Library Company of Philadelphia
1314 Locust Street
Philadelphia, PA
Exhibit Mid-Atlantic
February 12 -
April 17, 2014
The Mutiny on the Bounty: A 225-Year Voyage from Fiction to Fact
Although the mutiny on the Bounty will always stand as a signal event in maritime history, the circumstances surrounding the mutiny have been clouded by early attacks on Lieutenant William Bligh and by motion pictures, which portrayed him as a tyrant. Doubtless, Bligh had a sharp tongue which he used quite effectively to berate his petty officers. But contrary to the portrait created by partisans of the mutineers, Bligh was an enlightened commander who limited the use of disciplinary flogging.

The mutiny is only part of the story. After the Bounty was taken by Fletcher Christian and his fellow mutineers, Bligh and 18 loyalists squeezed into a launch for a harrowing 47 day open boat voyage in bad weather. Bligh and most of his men survived one of the greatest feats of navigation in history and returned home. But Bligh, eventually a Rear-Admiral, was always dogged by the mutiny and by the concerted smear campaign waged by a couple pardoned mutineers and the family of Christian.

In celebration of the 225th anniversary of the mutiny, Weinberg Library is presenting an exhibit on the topic drawn from the collection of University benefactor and alumnus Edward R. Leahy. Mr. Leahy has acquired rare and fascinating books showing both the historical facts and the efforts to sully Bligh. From Bligh’s Narrative to the mutineer’s court martial transcripts to the spurious Fletcher Christian letters and the authentic and rare Peter Heywood letters, Mr. Leahy has assembled the historical evidence. But he has also collected the start of the Mutiny saga in the arts with works like Lord Byron’s The Island. This exhibit provides both the fiction and the facts of the mutiny on the Bounty.

On April 9 at 5:30 PM Edward Leahy will speak on The Mutiny on the Bounty: Myth and Fact in the Heritage Room with a reception to follow. The talk is free and open to the public, but we appreciate an RSVP to plan for refreshments.

Heritage Room
Weinberg Memorial Library
University of Scranton
Scranton, PA
Exhibit Mid-Atlantic
February 14 -
May 18, 2014
A Collective Invention: Photographs at Play
A Collective Invention: Photographs at Play signals the debut of photography as a curatorial focus at the Morgan. With over eighty works from more than two dozen collections arranged into a surprising chain of visual associations, the exhibition explores the many ways of interpreting a photograph and pays tribute to the unique role played by the creative collector. Each photograph in the exhibition's "collective invention" shares a visual or conceptual quality with the piece to its left, another with the one to its right. Embodying photography's rich history and wide range of applications in science, art, propaganda, journalism, and self-promotion, A Collective Invention celebrates a medium that mirrors the energy and complexity of modern life.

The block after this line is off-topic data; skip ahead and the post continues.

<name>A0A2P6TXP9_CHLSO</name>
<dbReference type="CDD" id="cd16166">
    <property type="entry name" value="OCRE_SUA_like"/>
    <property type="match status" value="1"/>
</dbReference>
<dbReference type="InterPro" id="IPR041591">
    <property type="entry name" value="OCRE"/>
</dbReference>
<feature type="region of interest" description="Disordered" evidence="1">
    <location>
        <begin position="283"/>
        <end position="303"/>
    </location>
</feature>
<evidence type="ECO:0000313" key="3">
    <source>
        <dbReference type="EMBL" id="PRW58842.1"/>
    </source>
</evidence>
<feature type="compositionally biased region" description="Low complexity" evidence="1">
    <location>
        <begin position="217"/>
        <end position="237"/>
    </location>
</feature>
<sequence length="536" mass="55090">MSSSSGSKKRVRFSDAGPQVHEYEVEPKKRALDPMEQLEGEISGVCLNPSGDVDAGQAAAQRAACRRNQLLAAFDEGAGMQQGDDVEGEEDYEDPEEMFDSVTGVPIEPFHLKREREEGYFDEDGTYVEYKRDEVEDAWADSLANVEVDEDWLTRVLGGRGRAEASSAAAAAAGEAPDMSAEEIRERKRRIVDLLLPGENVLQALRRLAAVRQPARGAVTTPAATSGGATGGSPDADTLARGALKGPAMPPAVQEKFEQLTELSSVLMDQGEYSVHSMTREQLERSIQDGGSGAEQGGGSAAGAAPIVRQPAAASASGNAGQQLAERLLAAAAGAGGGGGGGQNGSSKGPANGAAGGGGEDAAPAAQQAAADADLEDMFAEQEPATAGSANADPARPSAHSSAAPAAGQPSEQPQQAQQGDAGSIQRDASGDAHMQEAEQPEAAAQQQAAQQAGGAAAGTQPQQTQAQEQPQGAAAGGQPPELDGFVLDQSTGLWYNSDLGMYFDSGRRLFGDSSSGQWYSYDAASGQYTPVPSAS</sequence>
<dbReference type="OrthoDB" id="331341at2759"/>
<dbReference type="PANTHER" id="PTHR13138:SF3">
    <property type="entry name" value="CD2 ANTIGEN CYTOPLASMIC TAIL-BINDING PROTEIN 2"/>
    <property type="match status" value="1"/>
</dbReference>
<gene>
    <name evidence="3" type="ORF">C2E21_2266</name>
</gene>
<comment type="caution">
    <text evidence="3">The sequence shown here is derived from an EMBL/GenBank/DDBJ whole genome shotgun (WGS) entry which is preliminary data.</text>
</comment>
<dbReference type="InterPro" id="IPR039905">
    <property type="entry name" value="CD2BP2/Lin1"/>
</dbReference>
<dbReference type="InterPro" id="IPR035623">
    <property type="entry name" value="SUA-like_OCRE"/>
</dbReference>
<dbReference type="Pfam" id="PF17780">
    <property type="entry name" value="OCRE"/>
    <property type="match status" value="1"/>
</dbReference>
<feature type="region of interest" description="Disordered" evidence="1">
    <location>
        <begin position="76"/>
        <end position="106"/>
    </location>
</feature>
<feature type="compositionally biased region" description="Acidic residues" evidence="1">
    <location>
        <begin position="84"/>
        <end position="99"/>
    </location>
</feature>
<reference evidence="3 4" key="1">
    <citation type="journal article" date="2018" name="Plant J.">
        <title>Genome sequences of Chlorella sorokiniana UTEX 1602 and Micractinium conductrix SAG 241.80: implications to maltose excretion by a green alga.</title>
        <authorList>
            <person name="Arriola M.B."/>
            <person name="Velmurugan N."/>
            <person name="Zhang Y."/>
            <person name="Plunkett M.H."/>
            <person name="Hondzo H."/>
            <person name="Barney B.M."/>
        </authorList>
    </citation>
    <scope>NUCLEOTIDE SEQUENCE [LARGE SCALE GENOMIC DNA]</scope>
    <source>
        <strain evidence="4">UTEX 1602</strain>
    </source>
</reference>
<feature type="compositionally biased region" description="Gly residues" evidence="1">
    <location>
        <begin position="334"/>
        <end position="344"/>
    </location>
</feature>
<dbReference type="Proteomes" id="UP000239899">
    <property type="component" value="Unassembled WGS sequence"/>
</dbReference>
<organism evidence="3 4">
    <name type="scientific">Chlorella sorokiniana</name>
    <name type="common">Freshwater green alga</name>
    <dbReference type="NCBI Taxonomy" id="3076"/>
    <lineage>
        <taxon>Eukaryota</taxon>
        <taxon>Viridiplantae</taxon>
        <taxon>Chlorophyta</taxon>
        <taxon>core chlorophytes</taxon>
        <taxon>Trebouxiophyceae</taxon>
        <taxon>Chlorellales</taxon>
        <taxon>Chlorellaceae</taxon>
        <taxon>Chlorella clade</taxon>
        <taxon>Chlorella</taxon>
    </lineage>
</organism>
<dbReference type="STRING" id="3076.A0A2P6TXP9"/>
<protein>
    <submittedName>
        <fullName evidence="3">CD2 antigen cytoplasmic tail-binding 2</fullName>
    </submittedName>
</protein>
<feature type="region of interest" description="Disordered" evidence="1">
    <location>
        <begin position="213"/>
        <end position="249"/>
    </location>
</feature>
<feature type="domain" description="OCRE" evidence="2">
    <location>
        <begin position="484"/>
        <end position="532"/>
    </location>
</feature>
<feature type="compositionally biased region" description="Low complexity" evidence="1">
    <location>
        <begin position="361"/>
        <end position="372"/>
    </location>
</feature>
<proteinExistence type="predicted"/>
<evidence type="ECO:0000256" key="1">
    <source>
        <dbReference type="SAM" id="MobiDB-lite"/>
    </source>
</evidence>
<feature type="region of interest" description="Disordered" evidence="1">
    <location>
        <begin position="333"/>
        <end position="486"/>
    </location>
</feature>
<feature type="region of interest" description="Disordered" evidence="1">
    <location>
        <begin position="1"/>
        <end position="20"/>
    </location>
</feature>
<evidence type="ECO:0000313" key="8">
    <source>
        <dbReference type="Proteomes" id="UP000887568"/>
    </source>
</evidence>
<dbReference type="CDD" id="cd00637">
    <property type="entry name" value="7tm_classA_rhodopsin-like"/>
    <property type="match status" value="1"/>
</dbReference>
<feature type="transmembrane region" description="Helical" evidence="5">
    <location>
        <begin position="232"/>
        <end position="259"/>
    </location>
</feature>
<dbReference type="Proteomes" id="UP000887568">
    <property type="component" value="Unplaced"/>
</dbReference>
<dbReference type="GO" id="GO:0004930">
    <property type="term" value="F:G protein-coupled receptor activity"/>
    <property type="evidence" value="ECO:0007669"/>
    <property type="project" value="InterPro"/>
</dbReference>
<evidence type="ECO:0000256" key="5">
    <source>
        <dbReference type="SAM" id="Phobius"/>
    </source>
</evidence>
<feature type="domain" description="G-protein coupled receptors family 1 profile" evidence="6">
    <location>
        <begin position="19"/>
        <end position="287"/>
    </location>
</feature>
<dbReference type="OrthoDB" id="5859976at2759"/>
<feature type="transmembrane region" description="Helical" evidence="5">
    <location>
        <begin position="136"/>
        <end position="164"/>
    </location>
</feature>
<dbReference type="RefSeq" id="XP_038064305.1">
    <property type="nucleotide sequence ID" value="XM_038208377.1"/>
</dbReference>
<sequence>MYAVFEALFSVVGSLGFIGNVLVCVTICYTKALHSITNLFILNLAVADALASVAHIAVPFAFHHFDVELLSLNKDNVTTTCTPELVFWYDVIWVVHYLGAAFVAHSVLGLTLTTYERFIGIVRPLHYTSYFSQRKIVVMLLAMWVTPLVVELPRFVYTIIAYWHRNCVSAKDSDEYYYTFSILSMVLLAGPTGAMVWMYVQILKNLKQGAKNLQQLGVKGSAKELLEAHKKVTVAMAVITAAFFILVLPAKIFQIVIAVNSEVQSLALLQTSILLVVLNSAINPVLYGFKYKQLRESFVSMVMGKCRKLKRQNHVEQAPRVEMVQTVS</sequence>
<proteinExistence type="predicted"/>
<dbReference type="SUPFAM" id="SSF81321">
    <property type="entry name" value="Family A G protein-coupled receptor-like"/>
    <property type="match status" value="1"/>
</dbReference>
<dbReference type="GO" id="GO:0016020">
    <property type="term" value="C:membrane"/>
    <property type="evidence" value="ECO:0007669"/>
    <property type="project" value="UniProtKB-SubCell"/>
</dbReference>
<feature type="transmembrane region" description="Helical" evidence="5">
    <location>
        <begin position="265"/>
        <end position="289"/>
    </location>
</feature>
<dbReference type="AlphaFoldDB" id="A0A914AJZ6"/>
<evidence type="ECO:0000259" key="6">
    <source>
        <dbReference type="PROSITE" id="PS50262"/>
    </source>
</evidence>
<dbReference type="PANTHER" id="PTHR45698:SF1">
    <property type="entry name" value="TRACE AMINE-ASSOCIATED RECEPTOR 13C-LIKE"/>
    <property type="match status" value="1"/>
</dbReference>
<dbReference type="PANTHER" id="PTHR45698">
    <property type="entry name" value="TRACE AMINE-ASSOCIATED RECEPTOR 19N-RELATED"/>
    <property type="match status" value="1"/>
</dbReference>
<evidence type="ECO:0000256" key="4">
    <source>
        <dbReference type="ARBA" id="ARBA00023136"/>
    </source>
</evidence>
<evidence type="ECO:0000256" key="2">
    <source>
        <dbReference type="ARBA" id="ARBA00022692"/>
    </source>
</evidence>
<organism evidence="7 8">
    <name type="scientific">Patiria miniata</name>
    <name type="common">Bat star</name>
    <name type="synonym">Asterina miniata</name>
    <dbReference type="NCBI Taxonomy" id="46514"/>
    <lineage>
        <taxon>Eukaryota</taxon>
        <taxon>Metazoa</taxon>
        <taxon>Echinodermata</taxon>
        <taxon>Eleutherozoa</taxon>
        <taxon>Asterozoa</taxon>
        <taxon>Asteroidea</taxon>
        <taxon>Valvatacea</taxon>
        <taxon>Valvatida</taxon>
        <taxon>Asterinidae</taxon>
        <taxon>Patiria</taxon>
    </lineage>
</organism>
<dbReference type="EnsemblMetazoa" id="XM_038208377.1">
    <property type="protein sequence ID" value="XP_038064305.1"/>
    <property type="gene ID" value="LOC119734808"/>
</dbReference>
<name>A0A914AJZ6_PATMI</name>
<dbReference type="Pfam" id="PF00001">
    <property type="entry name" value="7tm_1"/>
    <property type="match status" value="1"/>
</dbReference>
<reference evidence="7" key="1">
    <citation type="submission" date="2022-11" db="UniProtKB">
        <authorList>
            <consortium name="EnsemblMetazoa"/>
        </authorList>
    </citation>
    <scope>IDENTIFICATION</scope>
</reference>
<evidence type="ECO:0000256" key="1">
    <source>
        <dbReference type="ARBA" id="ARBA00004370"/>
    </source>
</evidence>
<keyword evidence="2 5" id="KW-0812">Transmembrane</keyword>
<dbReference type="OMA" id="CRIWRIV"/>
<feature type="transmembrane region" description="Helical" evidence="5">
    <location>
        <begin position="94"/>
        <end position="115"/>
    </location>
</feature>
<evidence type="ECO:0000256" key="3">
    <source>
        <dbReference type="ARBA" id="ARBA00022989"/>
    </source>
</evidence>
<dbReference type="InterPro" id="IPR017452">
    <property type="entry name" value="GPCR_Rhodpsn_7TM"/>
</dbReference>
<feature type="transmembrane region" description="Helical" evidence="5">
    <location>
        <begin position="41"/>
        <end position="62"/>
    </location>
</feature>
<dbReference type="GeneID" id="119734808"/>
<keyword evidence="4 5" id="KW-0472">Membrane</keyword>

The Morgan Library & Museum
225 Madison Avenue
New York, NY
Exhibit Mid-Atlantic
February 18 -
July 03, 2014
“Unheard-of Curiosities”: An Exhibition of Rare Books on the Occult and Esoteric Sciences
The exhibition will showcase rare books from Special Collections and University Archives that illuminate the enduring popular interest in a diverse constellation of “occult” topics from the sixteenth century to the present day.

Many of the books in the exhibition were collected by the late Rutgers Professor of English, Clement W. Fairweather, Jr and predominantly focus on astrology and early astronomy from the seventeenth through the nineteenth centuries including works ranging from Arati Solensis Phaenomena et Prognostica (1569) to William Lilly’s Starry Messenger (1645) to the colorful Astrologer of the 19th Century and intriguing Raphael’s Witch!! Other titles featured explore topics such as prediction and prophecy, demons and the devil, witchcraft and magic, and the mysteries of ancient Egypt. The exhibition also highlights the exquisite illustrations of the tablet of Isis in the Mensa Isaica (1671), the whimsical The Magic Mirror of Nostradamus, and Book Four (1911), the work of the infamous Aleister Crowley.

Monday - Friday 9am - 5pm
Saturdays 1pm to 5pm

Special Collections and University Archives Gallery and Gallery ’50 at the Archibald S. Alexander Library
Rutgers University
169 College Avenue
New Brunswick, NJ
Exhibit Mid-Atlantic
February 19 -
June 13, 2014
Nothing Is True, Everything Is Permitted: William S. Burroughs at 100
2014 marks the centenary of the birth of the grandfather of the Beats, el hombre invisible, the gentleman junkie: William S. Burroughs (1914-1997).

Burroughs was a founding member of the Beat Generation, which paved the way for counterculture movements in the 1960s. He addressed early themes of gay liberation, deconstructed the linearity of narrative fiction, and influenced cyberpunk and punk rock.